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Twitter has taken advantage of the growing popularity of GIFs and has created a new feature for adding them to your Twitter posts. GIFs, small animated clips that repeat themselves, are already extremely popular in many facets of the Internet world, so it was only a matter of time before Twitter made it possible to use them. You used to be able to post links to various GIFs; now you can have them embedded straight into your tweet without being redirected somewhere else.

It’s no surprise that another image-based form has gained this much popularity, especially when using social media. What is surprising is how long it took Twitter to incorporate them into its system. While Twitter has always been a text-based social media outlet, it recently began moving toward a more image-based display. GIFs are the latest addition to Twitter’s list of upgrades.

The process for adding gifs to your posts is pretty simple and you can view them on Twitter mobile in addition to on a computer.

 

Twitter Incorporates Use of GIFs

 

How to Add the GIFs on Twitter

Adding GIFs to your tweets is a pretty simple process:

  1. Find the GIF
  2. Save it to your computer
  3. Create a new tweet
  4. Click “Add photo”
  5. Select saved GIF from your computer
  6. Type your accompanying message
  7. Post tweet

Much like what you can do with Vine, you can pause and restart the GIF to your choosing. When the process is this easy, adding GIFs is a breeze for anyone.

 

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When to Use GIFs

GIFs are very popular with many people in the Internet world. Much like the numerous memes and well-known images, GIFs are used for a variety of reasons — however, the most common ones are to convey a certain tone or for use as a reaction to someone’s message.

So when should you use GIFs with your tweets? While the GIFs may vary slightly depending on the status of your Twitter page — professional or personal — the general ideas are still the same for using them.

 

1. Reaction use of GIFs

As previously mentioned, GIFs are a great way to convey your reaction to something. A picture is worth 1,000 words, but a tweet is only worth 140 characters. The use of GIFs can help you save on character space while still making your reaction to an event clear. A celebrity manages to complete an over-the-top publicity stunt? An eye roll GIF could be applicable. A Twitter user rebuffs someone’s argument in a clear and respectful manner? You could use a clapping GIF as a response.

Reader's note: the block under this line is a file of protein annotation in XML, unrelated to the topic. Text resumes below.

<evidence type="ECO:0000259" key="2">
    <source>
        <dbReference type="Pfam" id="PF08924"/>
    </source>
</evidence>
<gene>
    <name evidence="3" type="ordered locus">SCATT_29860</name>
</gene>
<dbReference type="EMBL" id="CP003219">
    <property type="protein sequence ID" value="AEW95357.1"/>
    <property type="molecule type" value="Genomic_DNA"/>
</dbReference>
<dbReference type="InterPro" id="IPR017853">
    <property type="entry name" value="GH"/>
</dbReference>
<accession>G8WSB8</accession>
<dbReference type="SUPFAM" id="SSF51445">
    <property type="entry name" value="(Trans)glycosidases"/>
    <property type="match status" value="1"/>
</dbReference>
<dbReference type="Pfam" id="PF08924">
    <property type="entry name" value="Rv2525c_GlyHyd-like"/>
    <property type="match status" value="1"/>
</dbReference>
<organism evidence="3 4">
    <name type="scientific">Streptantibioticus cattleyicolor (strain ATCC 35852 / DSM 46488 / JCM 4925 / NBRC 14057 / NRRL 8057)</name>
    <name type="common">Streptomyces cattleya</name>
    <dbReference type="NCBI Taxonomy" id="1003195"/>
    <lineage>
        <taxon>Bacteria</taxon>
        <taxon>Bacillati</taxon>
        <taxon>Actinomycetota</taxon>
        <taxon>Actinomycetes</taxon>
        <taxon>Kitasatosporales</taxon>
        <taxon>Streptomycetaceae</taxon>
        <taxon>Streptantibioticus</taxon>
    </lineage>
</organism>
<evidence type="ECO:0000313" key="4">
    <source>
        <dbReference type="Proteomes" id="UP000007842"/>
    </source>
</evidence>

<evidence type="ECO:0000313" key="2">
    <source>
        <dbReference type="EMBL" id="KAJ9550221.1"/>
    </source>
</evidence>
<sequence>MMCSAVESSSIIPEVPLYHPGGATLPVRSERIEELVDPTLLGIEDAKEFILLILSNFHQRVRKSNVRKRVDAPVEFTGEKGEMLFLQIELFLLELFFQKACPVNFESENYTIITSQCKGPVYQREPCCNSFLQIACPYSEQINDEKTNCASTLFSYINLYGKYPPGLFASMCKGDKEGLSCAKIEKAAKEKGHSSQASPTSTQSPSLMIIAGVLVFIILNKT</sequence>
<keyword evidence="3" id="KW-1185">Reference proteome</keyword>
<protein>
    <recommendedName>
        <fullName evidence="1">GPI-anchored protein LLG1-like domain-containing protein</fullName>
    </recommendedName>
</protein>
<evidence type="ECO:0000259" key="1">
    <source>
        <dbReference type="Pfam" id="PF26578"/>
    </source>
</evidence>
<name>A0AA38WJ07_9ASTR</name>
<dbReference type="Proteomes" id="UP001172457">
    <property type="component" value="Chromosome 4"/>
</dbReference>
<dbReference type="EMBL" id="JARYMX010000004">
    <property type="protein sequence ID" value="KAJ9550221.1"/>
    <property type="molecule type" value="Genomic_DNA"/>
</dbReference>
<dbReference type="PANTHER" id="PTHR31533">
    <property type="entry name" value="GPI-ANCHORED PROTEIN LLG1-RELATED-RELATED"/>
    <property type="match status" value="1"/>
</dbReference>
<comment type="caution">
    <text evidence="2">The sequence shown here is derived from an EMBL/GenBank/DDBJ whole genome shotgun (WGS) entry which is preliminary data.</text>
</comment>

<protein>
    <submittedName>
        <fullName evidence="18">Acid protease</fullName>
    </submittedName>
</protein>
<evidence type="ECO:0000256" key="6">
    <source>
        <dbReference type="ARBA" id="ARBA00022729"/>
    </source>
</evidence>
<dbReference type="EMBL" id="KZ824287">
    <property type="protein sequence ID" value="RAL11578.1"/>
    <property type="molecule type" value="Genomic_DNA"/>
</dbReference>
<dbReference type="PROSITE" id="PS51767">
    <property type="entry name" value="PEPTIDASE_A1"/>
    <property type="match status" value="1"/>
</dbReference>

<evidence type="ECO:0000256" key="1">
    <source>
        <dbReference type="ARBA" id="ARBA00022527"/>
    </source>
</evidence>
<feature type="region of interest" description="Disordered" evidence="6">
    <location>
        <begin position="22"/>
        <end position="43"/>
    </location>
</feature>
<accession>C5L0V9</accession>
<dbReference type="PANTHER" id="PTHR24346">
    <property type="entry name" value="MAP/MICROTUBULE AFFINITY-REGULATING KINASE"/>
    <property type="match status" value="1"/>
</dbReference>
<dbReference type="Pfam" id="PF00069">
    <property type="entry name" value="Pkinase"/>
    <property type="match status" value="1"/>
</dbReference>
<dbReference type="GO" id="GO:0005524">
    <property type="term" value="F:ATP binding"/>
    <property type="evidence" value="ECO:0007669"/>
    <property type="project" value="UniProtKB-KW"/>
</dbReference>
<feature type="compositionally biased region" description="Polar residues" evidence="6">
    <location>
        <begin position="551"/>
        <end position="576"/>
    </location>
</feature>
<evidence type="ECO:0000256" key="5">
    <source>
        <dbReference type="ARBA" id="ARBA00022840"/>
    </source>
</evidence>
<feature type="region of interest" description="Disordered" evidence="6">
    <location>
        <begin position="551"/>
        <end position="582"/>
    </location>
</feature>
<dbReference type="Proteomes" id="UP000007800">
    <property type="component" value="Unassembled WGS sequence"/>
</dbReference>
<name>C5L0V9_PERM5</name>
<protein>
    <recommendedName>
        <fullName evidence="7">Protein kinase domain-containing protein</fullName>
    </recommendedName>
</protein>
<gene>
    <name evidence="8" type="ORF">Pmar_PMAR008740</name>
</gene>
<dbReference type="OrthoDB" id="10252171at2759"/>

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2. Help Convey Your Message

GIFs are another form of communication in the World Wide Web, so use them to your advantage. If you’re trying to get a message out for an intended audience, GIFs can help with that. This is an especially useful method for businesses and professional Twitter pages. For example, a company selling smoke evacuation systems could use a GIF from a viral video, such as the GI Joe Firefighter evacuation video, to help make its product more relatable to its audience.

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3. Capitalize on Pop Culture Events

Thanks to the fast-paced nature associated with Twitter and Facebook, pop culture events and social media go hand-in-hand. Seconds after something happens, the social media world reacts to it. For example, with the Soccer World Cup occurring in Brazil, many Internet users have taken to making GIFs of amazing plays that occurred mere minutes before in the current game.

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The Power Behind GIFs

GIFs aren’t exactly a new concept to the Internet, but they are one of the more interesting parts of it. There’s a good chance that if there’s a video on the Internet, someone has made a GIF from it. Websites such as Buzzfeed and Tumblr make full use of the thousands of GIFs available on the Internet, so it’s no wonder that Twitter has hopped on the GIF bandwagon as well. So find your favorite GIF, because now you can share in on your Twitter page!

 

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 See also:  Twitter to Introduce New “Mute” Feature

 

Savannah Marie is a writer, social media junkie and content coordinator. I have a passion for social and contribute my own tips and tricks to several publications.